Certainty is Unattainable Through Science and Reason? So What?

Eric commented
...take any proposition you believe to be supported by 'science and reason,' and proceed to provide the premises that support it. Take any one of these premises and support it. Continue. It won't take long at all before you reach a premise that you can't justify scientifically, and a short time after that you'll find a premise you can't justify with 'reason.' What then?
I agree with Eric on this. But there are two things I'd like to say about it:

1) This gets him no where as I've explained in my original post. Based on this admission he simply cannot all-of-a-sudden bring into the equation the whole host of assumptions he needs to do in order to believe in the Christian faith. I maintain that a believer cannot drive a truckload of assumptions through a mere possibility once it's admitted that certainty is unattainable in science and in reasoning. Simple assumptions, i.e. Ockham's razor, are better. For if Eric can do that based on his Christian assumptions when science and reason don't work at the level of certainties, then a voodoo witchdoctor or a Hindu, or a Muslim can do the same exact thing and bring into the equation all of their assumptions too. It seems as though the admission that science and reason don't work to produce certainties is used by believers like Eric with a type of carte blanch authority to write any amount in a blank check when it comes to one's own beliefs. But this blank check approach fails the outsider test for it allows too much that other faiths would reject. If it's the case that simply because we can't be apodictically certain of much of anything means we can write our own belief checks for as much as we want to, then anything, and I mean anything goes. Let's just believe in the Flying Spaghetti Monster or Russell's Celestial Teapot at that point. They would have the same epistemological grounding.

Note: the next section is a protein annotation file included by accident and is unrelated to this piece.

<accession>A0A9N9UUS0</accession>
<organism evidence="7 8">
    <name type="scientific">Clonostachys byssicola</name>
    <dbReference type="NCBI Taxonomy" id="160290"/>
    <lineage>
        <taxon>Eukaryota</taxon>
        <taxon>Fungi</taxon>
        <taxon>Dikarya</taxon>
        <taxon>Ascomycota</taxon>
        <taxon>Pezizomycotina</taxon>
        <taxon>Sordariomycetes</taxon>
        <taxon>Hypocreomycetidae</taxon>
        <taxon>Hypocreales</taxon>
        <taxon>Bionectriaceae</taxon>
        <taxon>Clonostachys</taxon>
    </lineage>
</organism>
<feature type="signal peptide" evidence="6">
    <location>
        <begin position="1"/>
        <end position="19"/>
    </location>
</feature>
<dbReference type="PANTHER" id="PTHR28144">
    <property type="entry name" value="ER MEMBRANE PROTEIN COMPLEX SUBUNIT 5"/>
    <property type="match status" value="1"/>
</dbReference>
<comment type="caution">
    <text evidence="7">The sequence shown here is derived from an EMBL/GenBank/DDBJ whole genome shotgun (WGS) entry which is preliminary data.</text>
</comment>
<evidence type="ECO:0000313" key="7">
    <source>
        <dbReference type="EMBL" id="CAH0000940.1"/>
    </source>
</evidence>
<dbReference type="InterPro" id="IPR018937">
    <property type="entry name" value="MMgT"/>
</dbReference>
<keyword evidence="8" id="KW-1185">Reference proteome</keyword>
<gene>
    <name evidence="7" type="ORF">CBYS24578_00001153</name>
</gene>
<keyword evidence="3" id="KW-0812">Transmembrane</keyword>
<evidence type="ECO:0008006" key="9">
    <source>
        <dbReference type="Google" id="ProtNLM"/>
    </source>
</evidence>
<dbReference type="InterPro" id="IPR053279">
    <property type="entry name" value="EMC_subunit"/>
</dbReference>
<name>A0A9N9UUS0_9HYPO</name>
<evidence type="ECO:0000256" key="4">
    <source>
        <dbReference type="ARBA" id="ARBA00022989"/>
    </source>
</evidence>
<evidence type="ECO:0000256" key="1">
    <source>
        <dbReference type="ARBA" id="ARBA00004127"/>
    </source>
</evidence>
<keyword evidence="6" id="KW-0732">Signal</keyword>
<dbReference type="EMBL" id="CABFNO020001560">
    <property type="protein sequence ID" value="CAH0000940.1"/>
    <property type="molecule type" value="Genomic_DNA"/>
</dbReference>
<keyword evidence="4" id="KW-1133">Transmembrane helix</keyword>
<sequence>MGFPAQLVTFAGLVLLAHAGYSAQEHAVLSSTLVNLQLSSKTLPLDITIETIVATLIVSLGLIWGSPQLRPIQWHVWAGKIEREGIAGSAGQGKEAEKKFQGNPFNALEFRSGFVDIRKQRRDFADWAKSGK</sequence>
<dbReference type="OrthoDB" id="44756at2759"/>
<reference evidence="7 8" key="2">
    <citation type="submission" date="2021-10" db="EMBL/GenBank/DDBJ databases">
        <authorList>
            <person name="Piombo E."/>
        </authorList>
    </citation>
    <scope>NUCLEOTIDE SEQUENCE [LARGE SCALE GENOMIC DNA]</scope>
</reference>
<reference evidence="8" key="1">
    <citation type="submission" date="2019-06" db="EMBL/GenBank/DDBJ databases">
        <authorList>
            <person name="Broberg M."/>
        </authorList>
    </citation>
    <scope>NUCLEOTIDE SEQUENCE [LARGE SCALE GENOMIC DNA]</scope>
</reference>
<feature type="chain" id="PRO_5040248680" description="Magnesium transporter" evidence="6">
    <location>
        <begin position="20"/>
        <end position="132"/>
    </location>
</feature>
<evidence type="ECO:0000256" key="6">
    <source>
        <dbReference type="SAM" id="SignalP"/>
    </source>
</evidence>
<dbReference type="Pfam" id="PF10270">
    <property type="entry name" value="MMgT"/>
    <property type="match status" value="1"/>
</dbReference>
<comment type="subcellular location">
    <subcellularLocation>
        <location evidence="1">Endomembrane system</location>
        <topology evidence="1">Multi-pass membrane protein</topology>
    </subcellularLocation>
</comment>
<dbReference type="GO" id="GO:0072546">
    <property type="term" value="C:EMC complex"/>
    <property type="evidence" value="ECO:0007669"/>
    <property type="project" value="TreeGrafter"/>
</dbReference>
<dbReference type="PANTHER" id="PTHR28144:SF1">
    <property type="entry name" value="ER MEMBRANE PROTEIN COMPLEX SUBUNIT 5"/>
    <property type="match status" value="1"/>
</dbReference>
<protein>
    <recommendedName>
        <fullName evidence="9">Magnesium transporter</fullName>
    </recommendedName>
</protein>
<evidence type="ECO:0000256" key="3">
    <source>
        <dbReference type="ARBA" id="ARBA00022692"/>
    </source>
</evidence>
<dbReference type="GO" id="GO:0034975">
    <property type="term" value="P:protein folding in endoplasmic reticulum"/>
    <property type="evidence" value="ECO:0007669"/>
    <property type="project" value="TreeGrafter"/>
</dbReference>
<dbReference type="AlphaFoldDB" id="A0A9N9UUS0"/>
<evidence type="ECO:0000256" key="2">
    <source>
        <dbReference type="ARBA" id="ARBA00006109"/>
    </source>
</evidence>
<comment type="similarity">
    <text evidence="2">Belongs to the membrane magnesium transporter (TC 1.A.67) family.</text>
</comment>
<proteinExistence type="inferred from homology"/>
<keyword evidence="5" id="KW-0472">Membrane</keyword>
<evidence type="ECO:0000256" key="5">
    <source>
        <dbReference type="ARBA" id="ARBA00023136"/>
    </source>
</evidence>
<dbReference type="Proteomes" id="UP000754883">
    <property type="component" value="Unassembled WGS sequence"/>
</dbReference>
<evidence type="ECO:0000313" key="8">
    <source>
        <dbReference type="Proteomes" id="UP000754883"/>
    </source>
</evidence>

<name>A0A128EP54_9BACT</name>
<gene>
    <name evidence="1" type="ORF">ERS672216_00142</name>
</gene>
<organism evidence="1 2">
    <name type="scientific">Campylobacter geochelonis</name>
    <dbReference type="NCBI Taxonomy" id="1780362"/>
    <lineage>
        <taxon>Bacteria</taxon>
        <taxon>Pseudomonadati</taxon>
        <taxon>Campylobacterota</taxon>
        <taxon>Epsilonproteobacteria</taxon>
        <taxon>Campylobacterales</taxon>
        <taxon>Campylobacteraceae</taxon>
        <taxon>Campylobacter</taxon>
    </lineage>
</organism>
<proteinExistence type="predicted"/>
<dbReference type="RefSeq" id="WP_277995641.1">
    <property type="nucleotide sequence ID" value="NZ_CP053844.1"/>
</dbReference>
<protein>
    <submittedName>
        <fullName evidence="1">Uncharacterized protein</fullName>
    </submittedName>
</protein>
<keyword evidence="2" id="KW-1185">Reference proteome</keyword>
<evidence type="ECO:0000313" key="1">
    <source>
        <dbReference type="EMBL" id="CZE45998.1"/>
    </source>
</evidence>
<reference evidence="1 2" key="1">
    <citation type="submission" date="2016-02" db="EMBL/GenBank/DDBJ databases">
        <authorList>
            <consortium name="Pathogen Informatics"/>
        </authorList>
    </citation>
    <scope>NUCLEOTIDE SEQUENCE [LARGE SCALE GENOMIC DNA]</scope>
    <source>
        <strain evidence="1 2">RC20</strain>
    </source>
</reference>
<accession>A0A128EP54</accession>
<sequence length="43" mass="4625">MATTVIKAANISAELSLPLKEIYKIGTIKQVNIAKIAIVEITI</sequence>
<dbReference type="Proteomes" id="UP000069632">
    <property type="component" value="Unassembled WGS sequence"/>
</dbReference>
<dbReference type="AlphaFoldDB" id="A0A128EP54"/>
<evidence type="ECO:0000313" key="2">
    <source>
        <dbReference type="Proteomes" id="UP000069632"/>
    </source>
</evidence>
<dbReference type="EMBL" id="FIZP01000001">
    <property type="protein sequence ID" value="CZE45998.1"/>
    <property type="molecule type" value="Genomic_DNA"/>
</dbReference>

2) When we reach a point where reason and science don't help us when trying to find the bottom of the rabbit hole, what we do at that point is we use our background beliefs to solve the question. Even though science and reason do not help us down there, we can still place that question next to the other things we believe and then have a good reason for deciding what to believe about the question in hand. Since we cannot investigate every sub-discipline of a sub-discipline what we believe can at least cohere with what else we believe.

But of course, this is what gets us all into trouble, because as human beings we believe contradictory things which we think cohere with the rest of what we believe, but we don't realize that what we believe is contradictory with other things we believe! This too favors being skeptical of our beliefs, all of them, to varying degrees (Quine's web of beliefs).

An important point I made in my initial post is that, science, and I’ll add reason, are the best we’ve got. They are the best antidote to wishful thinking, the best chance we have for getting it right. If we don’t lean on science and reason then anything goes at all, anything. And since certainty is an impossible goal then defending every proposition is unnecessary even if it’s practically impossible.

I’ve subjected a few of the most often proffered examples of beliefs for which it's claimed we have no scientific evidence for them right here, and even when it comes to these strange possibilities I have good reason to reject these examples. So what if we cannot prove otherwise? So what if there is always a possibility that we're wrong? We’re looking at what is probable, not possible. That’s all we can do!